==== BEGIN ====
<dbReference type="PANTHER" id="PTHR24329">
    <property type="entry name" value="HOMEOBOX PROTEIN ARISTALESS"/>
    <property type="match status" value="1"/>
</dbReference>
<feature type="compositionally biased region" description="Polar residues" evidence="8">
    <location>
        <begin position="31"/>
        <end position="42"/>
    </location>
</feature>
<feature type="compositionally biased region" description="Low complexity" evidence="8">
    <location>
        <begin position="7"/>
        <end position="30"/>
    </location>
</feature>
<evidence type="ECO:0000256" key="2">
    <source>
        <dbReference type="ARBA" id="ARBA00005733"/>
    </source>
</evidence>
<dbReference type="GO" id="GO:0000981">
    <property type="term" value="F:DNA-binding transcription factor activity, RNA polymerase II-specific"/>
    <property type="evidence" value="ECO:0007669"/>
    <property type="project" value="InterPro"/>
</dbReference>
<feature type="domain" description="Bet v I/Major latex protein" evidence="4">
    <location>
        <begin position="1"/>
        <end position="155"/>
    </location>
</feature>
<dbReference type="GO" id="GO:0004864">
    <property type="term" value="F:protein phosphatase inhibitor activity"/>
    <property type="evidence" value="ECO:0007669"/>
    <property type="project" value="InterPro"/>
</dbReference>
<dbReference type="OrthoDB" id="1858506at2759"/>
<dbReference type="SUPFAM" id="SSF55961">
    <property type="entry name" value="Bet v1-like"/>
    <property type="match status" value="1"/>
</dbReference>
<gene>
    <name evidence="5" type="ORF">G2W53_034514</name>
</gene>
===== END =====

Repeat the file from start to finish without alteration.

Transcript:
<dbReference type="PANTHER" id="PTHR24329">
    <property type="entry name" value="HOMEOBOX PROTEIN ARISTALESS"/>
    <property type="match status" value="1"/>
</dbReference>
<feature type="compositionally biased region" description="Polar residues" evidence="8">
    <location>
        <begin position="31"/>
        <end position="42"/>
    </location>
</feature>
<feature type="compositionally biased region" description="Low complexity" evidence="8">
    <location>
        <begin position="7"/>
        <end position="30"/>
    </location>
</feature>
<evidence type="ECO:0000256" key="2">
    <source>
        <dbReference type="ARBA" id="ARBA00005733"/>
    </source>
</evidence>
<dbReference type="GO" id="GO:0000981">
    <property type="term" value="F:DNA-binding transcription factor activity, RNA polymerase II-specific"/>
    <property type="evidence" value="ECO:0007669"/>
    <property type="project" value="InterPro"/>
</dbReference>
<feature type="domain" description="Bet v I/Major latex protein" evidence="4">
    <location>
        <begin position="1"/>
        <end position="155"/>
    </location>
</feature>
<dbReference type="GO" id="GO:0004864">
    <property type="term" value="F:protein phosphatase inhibitor activity"/>
    <property type="evidence" value="ECO:0007669"/>
    <property type="project" value="InterPro"/>
</dbReference>
<dbReference type="OrthoDB" id="1858506at2759"/>
<dbReference type="SUPFAM" id="SSF55961">
    <property type="entry name" value="Bet v1-like"/>
    <property type="match status" value="1"/>
</dbReference>
<gene>
    <name evidence="5" type="ORF">G2W53_034514</name>
</gene>